I suppose that I was fascinated that my Grandmother had actually experienced these moments herself and not just in history books. She had actually experienced the moment that the country changed.

On September 11, 2001 I finally learned what it was like to experience a defining moment in history. I was 19 and I was attending class at Muskegon Community College and after the attacks on the World Trade Center and Pentagon classes were canceled for the day. I got into my car and turned on the radio. Every single channel was without music. Instead, it was all news and it was then that I understood the enormity of the moment.

Since then I wondered what I would tell my grandchildren about that day and the years that followed. The day is easier. I could tell them in great detail about how I spent that day talking on the phone with my friend Tom or how I called my dad at work. I could tell them about how I watched the towers falls while standing in my mom's office and it was the first time that I ever heard somebody say the word "fuck" on network television. I could tell them that it was the first time that I ever looked up into the sky above my small town and didn't see one airplane flying through it. I could tell them about how I spent hours watching TV that day just trying to take it all in. Or how my sister, Megan rushed over to a blood drive to donate blood.

The following years aren't going to be as easy. I don't want to get into politics on this blog because as I mentioned before the 140 characters afforded me on Twitter are more than enough for my opinion. Still, for the last nine years of my adult this moment has dominated the cultural landscape from politics around me to the art that I enjoy.

I suppose that I will be honest with my grandchildren. I will tell them that in the years that followed 9/11 I became very ashamed of my country. I will tell them about the details of the wars that left a stain on the conscience of the country.

Why will I tell them all of this? Because it is important. Far too often we like to sort of whitewash history. When we hear stories about World War II they are always stories about valor and sacrifice. Those stories deserve to be told because ordinary men and women did extraordinary things in order to defeat great opposition. However, how often do we hear about the Japanese Internment camps that our very own citizens were forced into because of the fear that they might be spies?

I'm considered to be pretty liberal among my friends. I feel like the perception is that liberals aren't very Patriotic. I strongly disagree. I consider myself to be very patriotic and idealistic. I hold that the Constitution is one of the most important man made documents and that it should be defended by those who would threaten it.

So, I will tell my grandchildren that after those towers fell, after the Pentagon was sent on fire, and after ordinary Americans aboard United 93 gave their lives to protect others, that I would honor those who lost their live by upholding the principles that define this country. That some of the decisions that were made by my leaders after 9/11 challenged those ideals but certain people would not give up on them.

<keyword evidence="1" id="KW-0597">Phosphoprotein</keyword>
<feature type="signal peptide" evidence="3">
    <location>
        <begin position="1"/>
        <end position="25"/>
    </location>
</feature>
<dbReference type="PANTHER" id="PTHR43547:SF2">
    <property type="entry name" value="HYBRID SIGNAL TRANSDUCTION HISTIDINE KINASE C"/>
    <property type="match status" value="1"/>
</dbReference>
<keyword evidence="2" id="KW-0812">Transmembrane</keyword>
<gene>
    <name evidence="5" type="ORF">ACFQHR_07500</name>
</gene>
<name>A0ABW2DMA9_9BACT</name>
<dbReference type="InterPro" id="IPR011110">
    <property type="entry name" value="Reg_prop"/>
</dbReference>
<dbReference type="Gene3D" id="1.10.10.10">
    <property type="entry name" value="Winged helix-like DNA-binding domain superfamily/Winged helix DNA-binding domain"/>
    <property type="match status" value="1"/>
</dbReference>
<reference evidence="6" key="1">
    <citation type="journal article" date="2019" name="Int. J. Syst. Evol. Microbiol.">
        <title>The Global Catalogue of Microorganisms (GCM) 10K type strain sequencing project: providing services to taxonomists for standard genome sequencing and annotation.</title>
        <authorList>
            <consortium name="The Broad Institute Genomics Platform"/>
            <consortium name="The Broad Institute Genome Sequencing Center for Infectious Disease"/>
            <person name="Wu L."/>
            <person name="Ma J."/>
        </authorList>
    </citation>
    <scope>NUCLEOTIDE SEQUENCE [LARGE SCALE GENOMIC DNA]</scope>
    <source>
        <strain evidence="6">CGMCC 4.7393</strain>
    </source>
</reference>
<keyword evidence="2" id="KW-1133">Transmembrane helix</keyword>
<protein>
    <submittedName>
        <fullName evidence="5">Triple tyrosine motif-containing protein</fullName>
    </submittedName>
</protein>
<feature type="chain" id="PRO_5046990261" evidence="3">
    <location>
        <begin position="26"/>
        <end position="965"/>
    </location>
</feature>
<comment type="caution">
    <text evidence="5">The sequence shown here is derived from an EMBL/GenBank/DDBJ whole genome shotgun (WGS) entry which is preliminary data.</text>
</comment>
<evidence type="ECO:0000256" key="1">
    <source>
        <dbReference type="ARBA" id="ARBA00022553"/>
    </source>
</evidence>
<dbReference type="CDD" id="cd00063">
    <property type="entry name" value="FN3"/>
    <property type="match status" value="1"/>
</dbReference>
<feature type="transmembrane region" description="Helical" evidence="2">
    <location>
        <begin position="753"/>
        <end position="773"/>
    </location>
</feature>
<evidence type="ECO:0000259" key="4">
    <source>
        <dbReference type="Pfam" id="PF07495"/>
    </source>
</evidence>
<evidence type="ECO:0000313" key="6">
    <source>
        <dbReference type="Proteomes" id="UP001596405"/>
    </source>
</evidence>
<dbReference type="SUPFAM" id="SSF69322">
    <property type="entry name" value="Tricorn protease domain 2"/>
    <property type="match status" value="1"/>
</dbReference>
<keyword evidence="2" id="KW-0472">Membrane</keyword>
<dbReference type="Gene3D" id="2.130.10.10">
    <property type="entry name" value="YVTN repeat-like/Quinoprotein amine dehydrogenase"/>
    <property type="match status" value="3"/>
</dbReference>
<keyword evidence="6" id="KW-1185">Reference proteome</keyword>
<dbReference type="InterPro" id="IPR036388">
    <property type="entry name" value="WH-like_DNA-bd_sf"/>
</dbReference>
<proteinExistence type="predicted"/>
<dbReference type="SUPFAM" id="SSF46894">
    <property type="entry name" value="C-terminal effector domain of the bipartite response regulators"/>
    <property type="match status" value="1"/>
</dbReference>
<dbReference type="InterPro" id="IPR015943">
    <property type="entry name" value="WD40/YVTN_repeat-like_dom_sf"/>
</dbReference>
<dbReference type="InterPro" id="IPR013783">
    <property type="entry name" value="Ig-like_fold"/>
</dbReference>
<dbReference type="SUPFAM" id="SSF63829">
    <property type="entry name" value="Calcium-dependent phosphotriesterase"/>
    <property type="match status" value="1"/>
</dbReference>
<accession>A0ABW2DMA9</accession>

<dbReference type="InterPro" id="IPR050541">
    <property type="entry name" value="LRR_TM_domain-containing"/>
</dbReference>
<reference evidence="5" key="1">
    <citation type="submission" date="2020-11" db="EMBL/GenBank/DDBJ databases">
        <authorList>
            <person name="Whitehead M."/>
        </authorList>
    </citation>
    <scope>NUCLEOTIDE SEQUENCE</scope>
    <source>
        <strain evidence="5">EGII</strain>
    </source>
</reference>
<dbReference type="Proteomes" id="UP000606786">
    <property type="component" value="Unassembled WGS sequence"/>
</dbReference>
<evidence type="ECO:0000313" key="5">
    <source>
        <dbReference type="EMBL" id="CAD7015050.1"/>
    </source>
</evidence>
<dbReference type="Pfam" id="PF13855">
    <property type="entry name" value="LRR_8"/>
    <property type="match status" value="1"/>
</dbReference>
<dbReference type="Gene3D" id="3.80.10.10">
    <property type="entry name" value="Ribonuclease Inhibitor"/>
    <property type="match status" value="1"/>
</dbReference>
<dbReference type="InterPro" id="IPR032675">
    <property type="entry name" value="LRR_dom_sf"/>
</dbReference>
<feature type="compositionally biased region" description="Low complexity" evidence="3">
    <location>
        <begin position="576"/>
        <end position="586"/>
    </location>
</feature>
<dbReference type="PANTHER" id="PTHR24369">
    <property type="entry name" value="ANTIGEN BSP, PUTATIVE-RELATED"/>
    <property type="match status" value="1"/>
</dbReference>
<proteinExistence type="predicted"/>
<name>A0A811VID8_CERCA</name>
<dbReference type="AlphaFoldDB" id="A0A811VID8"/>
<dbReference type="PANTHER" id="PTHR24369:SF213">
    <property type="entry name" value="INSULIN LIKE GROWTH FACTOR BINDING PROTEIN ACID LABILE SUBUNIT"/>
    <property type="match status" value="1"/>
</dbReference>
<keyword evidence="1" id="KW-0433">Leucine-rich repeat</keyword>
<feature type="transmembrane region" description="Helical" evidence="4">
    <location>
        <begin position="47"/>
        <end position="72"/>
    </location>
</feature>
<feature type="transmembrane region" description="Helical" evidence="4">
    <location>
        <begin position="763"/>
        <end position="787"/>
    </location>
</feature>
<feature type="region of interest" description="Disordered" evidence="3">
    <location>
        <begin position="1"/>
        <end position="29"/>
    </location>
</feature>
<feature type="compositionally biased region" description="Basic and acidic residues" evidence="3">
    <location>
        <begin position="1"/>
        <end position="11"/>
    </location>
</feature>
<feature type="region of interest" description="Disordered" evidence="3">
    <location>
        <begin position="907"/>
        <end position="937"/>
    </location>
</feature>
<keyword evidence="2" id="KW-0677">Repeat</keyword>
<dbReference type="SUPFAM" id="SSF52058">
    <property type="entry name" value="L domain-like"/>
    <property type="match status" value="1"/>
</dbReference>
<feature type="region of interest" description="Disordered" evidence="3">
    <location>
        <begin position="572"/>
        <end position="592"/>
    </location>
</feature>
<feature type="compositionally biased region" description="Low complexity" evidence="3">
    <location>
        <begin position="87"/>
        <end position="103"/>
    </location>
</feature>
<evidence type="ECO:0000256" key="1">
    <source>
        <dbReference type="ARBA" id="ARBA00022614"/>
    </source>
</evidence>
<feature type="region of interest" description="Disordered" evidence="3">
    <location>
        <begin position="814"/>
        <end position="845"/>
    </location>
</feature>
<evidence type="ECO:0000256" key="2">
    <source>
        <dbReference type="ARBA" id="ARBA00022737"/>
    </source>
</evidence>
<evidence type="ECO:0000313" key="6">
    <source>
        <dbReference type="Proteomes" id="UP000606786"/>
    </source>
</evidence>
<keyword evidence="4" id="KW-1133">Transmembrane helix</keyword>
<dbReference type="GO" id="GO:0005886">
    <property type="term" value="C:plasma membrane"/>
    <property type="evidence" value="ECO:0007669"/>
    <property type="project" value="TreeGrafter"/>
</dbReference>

Anyway, going back to that day, I suppose what I will most want to impress upon them is that while some caused great evil it was met with great good. I will tell them about how as the Trade Towers burned and destruction was everywhere brave men and women of the NYFD and NYPD rushed into danger to save the lives of others. I will tell them that they sacrificed their lives so that others may live. I will tell them that while a small amount of hateful men chose to cause death on that day many more chose to preserve life by giving their own.

I will tell them that I never forgot those who gave their lives for others.

Tuesday, September 07, 2010


I used to sort of dread Labor Day because it meant the end of the summer. When I worked at a movie theater Labor Day was the weekend that the really bad movies were released. All the summer blockbuster had come and gone so the studios dropped the films starring C-list actors in that last weekend. Nobody would see these movies and the empty theaters were sort of fitting. Just two months before the theaters were packed with people seeing the new exciting popcorn films. To me, this symbolized the end of summer. The big over the top movies were a big part of my summer and when they were done I knew that the season was over.

After Labor Day I would have to go back to school and my days of lounging around and feeling free would be done. In the summer I could stay up until late in the night and then sleep in to well into the afternoon. Once the school year started I would still stay up late but couldn't sleep in past 8 in the morning.

Now, it has been 10 years since I experienced my last "first day of school." But, I suppose it took me awhile to shake that I was losing something when September hit. This prevented me from realizing that September is a rather exciting month.

A conversation with a friend a couple of weeks ago got me thinking about things in a different light. Since high school September has become a month of new beginnings. When I started college every September brought a whole new experience as I started brand new classes. Even the year that I took off from college, when I started my life in Chicago, there was this feeling of a new chapter beginning in this month.

For whatever reason September seems to be the time of the year that new things begin. Last year, I started working at my new job in September, the day after Labor Day to be exact. I'm not really sure if anything new is about to begin this September, it really is one of those things that takes shape in hindsight. But, if history proves to be reliable then chances are that something new will beginning fairly soon.

Perhaps, it will be nothing more than a perspective change and that wouldn't be such a bad thing at all.

Saturday, August 28, 2010